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Philosoraptor Donating Member (1000+ posts) Send PM | Profile | Ignore Thu Aug-03-06 04:57 PM
Original message
Are you prepared for an Emergency?
Earthquake, Hurricane, Volcano, Asteroid, Terror attack?

My daughter lives in San Francisco and has a two week survival kit put back after witnessing the horrors of New Orleans last year.

I think it's a damn good idea to put back water and food and medicines etc. for about 2 to 4 weeks. I'd hate to think about waiting on FEMA for a drink or meal or medicine.
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DoYouEverWonder Donating Member (1000+ posts) Send PM | Profile | Ignore Thu Aug-03-06 04:58 PM
Response to Original message
1. I live in FL
I better be.

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gulliver Donating Member (1000+ posts) Send PM | Profile | Ignore Thu Aug-03-06 04:59 PM
Original message
It's not a bad idea under Bush and the GOP.
They are imbeciles.
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manic expression Donating Member (1000+ posts) Send PM | Profile | Ignore Thu Aug-03-06 04:59 PM
Response to Original message
2. Of course, I have duct tape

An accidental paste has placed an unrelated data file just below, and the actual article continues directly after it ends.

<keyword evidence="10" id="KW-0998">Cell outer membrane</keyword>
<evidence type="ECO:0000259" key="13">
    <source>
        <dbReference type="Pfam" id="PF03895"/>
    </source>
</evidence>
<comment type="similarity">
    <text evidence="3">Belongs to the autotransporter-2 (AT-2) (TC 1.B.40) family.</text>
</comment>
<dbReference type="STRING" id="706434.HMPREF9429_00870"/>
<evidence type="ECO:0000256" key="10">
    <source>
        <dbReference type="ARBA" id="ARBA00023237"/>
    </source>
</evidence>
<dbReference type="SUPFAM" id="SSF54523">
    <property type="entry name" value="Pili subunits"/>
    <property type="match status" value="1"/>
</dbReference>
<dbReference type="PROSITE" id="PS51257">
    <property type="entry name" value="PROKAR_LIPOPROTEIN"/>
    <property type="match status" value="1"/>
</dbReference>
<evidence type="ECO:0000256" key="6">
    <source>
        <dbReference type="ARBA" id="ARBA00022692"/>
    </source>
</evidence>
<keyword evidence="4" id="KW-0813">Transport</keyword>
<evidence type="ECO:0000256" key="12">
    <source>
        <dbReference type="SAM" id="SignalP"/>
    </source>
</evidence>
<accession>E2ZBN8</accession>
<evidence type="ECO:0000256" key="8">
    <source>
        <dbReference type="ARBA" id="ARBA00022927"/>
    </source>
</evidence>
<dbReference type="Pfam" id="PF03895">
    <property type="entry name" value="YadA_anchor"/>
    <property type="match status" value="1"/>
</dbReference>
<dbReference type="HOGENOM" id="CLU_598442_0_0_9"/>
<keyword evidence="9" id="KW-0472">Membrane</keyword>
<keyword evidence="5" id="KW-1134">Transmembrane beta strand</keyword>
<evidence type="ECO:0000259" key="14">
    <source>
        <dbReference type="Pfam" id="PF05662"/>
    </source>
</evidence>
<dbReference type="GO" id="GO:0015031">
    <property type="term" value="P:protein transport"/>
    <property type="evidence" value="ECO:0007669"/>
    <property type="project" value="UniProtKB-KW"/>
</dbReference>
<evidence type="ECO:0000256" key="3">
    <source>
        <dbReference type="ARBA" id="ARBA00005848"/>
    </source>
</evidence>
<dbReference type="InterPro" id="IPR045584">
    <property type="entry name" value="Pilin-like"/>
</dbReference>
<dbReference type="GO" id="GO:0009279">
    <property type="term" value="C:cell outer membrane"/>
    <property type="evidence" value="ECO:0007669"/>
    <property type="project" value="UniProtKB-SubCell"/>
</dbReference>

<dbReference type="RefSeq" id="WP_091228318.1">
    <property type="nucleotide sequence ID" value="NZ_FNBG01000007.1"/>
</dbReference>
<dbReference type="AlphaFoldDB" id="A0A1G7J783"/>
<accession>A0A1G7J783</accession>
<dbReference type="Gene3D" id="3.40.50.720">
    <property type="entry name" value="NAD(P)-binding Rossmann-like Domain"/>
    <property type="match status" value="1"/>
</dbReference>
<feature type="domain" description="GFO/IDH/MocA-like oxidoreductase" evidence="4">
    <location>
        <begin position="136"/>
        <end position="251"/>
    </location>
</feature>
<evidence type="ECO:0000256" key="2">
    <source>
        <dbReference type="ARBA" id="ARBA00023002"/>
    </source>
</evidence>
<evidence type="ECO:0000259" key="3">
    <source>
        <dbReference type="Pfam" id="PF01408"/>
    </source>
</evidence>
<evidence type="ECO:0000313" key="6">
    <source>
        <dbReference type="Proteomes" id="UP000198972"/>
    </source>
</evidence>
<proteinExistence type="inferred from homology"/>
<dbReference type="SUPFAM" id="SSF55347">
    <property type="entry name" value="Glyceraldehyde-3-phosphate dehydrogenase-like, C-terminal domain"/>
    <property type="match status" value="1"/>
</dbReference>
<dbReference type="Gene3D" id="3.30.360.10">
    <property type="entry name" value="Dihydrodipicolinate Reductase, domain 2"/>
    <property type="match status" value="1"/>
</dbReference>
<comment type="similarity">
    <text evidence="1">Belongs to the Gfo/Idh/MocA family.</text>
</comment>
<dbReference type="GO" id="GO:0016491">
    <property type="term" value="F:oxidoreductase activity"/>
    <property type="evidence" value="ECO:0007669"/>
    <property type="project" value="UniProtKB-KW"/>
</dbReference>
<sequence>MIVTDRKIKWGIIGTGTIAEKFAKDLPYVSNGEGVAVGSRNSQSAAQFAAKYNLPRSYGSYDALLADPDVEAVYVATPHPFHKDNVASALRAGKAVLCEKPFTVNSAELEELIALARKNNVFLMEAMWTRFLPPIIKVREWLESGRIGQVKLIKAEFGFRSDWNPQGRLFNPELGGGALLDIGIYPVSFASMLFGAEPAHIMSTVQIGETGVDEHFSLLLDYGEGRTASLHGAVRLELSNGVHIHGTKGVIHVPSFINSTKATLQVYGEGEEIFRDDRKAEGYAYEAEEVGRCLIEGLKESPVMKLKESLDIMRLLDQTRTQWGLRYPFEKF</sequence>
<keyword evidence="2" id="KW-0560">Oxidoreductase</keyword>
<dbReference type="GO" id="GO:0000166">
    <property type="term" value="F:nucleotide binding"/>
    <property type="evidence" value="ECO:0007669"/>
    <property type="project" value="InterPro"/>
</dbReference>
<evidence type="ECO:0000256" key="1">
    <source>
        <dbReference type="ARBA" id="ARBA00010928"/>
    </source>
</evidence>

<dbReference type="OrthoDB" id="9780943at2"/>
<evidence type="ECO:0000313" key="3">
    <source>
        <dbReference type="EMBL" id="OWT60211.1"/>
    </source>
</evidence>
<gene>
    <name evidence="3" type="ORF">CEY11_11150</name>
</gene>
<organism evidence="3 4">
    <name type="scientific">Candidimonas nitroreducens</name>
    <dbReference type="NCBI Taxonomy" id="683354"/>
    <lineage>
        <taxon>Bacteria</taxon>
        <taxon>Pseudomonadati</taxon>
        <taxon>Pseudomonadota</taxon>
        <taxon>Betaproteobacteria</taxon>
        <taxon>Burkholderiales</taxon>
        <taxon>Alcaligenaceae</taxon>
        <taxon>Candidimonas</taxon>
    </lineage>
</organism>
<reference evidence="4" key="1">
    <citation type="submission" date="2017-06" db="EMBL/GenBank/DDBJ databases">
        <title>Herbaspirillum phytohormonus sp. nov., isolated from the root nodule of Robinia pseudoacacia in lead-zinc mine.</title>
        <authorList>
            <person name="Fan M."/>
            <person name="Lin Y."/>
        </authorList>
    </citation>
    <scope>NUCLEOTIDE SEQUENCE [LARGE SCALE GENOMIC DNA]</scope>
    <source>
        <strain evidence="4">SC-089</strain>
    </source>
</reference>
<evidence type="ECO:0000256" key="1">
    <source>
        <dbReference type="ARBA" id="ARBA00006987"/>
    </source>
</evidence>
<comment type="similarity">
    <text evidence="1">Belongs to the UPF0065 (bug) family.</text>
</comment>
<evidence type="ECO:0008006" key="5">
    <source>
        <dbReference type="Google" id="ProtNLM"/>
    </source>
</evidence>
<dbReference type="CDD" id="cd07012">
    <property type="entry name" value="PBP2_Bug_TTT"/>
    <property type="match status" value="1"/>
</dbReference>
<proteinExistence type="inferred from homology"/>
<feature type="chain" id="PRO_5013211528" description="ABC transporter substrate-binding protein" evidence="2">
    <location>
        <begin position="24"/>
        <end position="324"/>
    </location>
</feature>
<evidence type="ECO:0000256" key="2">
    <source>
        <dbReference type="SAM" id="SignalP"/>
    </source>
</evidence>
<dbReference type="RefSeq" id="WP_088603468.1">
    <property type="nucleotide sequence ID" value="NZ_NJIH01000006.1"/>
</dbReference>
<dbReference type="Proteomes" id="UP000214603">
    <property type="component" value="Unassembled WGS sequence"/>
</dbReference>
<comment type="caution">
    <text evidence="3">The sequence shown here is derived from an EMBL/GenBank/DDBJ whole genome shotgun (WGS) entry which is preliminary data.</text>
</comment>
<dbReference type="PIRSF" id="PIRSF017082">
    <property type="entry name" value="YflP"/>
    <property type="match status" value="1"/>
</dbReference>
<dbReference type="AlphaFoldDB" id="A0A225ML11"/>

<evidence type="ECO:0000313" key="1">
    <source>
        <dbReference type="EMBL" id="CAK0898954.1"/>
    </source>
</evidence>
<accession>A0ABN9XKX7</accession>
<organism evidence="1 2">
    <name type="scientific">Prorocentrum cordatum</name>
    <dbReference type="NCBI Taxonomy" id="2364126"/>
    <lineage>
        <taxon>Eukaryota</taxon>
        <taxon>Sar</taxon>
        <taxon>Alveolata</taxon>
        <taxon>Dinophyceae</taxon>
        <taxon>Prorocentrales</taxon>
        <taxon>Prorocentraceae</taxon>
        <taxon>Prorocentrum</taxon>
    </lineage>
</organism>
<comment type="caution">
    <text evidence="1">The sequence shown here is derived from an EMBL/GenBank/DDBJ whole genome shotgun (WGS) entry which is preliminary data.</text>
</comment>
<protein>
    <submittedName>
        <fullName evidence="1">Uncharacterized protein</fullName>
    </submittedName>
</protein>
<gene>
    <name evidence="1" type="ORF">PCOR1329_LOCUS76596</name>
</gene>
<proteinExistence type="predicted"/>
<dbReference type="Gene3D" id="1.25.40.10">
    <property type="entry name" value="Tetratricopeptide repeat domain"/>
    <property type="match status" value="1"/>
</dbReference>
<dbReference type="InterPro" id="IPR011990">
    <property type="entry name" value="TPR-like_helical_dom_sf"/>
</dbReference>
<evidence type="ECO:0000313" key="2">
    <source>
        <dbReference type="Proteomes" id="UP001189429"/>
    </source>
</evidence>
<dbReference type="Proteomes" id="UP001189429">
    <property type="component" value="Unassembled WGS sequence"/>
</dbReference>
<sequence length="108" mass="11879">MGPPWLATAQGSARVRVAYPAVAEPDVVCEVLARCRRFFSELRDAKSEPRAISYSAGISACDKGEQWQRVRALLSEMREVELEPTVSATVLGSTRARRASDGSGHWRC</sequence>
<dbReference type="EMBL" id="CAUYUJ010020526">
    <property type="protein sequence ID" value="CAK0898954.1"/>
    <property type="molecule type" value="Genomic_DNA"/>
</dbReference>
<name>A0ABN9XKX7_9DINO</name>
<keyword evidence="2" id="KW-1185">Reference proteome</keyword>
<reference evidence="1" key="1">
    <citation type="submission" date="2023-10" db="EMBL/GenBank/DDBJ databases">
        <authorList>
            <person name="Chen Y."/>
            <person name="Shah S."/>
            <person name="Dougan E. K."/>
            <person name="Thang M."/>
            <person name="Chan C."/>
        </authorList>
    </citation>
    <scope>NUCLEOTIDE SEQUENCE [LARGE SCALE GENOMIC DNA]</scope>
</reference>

:sarcasm:

On a more serious note, would just having a reasonable amount of water and canned food be enough?
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melnjones Donating Member (1000+ posts) Send PM | Profile | Ignore Thu Aug-03-06 05:43 PM
Response to Reply #2
8. Absolutely not, in a serious disaster that is...
One, if you rely on prescriptions, then obviously that is a must to store. However, having other items is important too. What if you end up with a fever and have no access to medical care? Better damn well have some aspirin to bring down the fever. Same goes for basic first aid, etc. My survival supplies includes food, water, first aid, radio and flashlights with batteries, matches, sanitary supplies (especially important for women!), plus food and supplies (first aid included) for my dog and cat, including crates and leashes if we need to evacuate. I am adding more items as I can afford them, but I keep several weeks of food in the basement, plus a couple bags containing 3 days worth of food, water, and supplies for myself and the animals in case we need to flee. ID information, credit card/bank account info, emergency contacts, all of this stuff is important as well (see http://permanent.access.gpo.gov/websites/www.ready.gov/... this is excellent). This website gives good suggestions http://www.redcross.org/services/disaster/0,1082,0_3_,0... . It's not about panicking or freaking out, simply about being prepared so that we don't have to rely on the government, and so those who DO can have greater access.